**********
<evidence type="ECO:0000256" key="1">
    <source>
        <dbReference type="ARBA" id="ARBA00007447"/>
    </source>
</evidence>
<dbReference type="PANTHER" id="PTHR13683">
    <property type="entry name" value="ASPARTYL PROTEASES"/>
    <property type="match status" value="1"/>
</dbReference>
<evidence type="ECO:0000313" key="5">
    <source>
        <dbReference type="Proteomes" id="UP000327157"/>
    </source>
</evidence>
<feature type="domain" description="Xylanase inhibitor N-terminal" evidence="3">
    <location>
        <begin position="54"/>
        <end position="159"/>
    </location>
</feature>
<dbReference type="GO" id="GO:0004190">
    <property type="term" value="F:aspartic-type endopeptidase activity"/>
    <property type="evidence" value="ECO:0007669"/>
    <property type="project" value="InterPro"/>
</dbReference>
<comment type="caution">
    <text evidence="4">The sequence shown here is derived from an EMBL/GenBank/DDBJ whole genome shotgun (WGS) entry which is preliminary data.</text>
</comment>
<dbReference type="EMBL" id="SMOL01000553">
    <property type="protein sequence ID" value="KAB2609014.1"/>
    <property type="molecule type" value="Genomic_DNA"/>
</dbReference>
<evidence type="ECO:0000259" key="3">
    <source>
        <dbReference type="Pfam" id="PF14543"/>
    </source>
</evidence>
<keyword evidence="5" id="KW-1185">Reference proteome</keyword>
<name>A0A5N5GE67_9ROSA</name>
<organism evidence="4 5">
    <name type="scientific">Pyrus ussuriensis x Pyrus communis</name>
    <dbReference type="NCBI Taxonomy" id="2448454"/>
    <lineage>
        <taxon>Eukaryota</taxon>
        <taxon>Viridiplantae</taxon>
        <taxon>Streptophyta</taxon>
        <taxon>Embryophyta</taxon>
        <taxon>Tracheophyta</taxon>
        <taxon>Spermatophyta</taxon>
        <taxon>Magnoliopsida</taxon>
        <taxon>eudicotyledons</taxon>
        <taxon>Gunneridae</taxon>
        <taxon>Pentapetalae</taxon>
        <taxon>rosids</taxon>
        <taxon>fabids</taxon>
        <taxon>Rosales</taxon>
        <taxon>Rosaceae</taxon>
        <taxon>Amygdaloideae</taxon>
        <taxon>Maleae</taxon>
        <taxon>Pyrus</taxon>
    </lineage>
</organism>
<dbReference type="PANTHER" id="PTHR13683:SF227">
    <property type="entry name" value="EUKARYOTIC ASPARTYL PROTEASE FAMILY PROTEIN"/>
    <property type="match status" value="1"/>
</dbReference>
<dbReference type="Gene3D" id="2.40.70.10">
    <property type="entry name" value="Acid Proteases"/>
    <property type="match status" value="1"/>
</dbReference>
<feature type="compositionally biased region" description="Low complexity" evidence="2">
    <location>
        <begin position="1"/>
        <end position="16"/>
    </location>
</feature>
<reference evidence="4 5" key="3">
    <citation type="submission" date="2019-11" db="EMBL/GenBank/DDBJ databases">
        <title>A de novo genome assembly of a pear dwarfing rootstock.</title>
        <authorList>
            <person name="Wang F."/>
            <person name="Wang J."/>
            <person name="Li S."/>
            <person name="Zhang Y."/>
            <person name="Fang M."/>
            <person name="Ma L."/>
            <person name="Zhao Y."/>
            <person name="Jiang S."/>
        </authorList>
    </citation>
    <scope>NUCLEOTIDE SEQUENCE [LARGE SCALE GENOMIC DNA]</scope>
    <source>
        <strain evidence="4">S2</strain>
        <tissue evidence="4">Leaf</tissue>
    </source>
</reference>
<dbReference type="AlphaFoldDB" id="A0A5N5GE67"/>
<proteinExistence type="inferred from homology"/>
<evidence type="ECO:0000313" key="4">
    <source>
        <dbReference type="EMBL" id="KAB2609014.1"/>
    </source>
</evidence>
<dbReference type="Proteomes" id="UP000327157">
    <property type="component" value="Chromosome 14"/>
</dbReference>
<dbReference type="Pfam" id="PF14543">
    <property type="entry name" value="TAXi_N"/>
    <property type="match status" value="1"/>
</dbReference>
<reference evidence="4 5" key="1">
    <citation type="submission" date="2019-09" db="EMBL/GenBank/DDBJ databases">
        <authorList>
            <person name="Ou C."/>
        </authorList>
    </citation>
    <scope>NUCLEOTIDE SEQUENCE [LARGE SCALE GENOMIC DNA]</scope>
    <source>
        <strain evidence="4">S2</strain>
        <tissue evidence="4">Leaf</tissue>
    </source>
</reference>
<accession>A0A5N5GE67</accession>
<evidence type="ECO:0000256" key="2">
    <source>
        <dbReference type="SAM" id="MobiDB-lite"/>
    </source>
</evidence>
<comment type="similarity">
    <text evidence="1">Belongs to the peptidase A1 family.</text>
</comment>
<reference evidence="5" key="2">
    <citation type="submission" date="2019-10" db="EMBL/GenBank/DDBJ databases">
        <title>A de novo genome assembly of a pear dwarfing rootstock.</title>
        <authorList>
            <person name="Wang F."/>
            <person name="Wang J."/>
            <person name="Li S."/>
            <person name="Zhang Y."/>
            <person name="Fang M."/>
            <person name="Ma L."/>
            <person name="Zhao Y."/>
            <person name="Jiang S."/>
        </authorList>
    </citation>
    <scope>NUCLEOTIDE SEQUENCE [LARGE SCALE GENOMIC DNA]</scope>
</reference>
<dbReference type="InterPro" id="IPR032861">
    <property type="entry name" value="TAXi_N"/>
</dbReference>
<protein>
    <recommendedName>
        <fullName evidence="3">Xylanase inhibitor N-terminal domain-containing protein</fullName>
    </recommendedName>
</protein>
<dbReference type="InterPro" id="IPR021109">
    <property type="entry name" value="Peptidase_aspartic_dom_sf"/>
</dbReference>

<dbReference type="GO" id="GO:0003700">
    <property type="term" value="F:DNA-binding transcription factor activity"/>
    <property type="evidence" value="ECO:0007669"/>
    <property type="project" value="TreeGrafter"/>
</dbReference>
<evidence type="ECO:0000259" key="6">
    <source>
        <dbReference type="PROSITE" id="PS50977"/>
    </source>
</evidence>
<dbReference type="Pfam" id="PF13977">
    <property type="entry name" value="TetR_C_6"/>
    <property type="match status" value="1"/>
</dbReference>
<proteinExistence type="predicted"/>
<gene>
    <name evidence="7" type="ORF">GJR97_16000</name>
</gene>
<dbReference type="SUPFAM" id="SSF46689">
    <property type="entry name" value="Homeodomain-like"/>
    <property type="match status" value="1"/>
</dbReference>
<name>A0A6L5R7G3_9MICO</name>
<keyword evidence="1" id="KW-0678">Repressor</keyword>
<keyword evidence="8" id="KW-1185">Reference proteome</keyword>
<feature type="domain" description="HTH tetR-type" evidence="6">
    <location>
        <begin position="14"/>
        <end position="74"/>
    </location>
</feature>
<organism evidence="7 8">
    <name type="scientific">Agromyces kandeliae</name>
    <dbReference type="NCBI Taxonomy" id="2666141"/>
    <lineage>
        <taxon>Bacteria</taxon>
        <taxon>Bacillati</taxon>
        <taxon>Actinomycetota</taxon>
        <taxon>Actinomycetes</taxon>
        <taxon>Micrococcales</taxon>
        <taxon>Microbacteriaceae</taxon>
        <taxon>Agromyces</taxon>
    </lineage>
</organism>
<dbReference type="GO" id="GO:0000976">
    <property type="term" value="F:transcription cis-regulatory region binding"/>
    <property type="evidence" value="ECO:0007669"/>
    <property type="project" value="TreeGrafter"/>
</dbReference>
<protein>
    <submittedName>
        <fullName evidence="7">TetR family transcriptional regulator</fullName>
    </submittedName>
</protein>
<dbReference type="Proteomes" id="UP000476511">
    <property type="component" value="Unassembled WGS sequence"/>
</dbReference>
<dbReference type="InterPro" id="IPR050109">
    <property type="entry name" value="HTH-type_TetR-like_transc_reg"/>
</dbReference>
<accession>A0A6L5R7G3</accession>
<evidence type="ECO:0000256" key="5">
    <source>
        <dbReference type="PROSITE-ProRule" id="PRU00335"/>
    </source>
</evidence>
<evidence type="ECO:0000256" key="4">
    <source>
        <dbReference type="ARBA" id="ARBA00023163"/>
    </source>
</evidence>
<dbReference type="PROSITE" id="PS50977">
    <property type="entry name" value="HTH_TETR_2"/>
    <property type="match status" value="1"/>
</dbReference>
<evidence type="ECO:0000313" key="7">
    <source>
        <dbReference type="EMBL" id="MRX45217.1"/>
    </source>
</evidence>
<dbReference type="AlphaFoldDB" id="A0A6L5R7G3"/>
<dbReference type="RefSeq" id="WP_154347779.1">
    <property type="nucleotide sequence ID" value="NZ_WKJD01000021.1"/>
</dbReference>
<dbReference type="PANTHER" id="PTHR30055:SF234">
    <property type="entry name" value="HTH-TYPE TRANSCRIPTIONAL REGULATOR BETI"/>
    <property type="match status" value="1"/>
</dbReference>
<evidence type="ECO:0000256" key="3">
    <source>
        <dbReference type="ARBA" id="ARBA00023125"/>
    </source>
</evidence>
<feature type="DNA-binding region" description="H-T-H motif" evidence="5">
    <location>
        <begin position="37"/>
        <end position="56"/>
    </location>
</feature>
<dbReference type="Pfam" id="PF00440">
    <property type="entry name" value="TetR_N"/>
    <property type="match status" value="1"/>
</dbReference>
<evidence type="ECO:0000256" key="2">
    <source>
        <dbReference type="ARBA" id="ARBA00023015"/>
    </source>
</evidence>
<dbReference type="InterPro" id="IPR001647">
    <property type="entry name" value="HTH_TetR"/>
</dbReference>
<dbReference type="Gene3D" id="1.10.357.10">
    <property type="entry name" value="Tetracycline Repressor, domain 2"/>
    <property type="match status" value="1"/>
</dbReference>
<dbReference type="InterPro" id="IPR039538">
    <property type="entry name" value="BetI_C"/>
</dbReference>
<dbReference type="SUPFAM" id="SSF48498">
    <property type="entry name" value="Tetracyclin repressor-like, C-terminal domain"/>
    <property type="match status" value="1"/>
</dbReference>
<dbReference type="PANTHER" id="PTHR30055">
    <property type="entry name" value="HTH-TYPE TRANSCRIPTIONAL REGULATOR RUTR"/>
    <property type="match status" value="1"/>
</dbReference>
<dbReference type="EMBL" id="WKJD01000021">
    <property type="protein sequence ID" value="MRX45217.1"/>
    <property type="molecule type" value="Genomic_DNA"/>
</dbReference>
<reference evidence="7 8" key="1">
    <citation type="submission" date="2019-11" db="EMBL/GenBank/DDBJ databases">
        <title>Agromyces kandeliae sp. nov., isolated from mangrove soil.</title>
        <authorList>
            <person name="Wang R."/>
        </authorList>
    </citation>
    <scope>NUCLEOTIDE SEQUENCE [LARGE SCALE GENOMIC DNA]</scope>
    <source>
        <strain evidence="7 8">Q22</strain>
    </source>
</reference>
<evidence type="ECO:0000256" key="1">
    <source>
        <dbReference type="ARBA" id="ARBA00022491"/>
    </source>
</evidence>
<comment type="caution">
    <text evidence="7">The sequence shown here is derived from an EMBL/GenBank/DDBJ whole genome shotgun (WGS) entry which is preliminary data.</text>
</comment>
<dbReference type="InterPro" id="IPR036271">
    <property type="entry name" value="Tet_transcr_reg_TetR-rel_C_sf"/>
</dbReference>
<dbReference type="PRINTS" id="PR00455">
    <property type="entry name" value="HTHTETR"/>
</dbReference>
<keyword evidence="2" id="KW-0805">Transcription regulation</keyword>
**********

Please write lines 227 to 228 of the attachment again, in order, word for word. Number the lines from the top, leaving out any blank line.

        <dbReference type="ARBA" id="ARBA00023163"/>
    </source>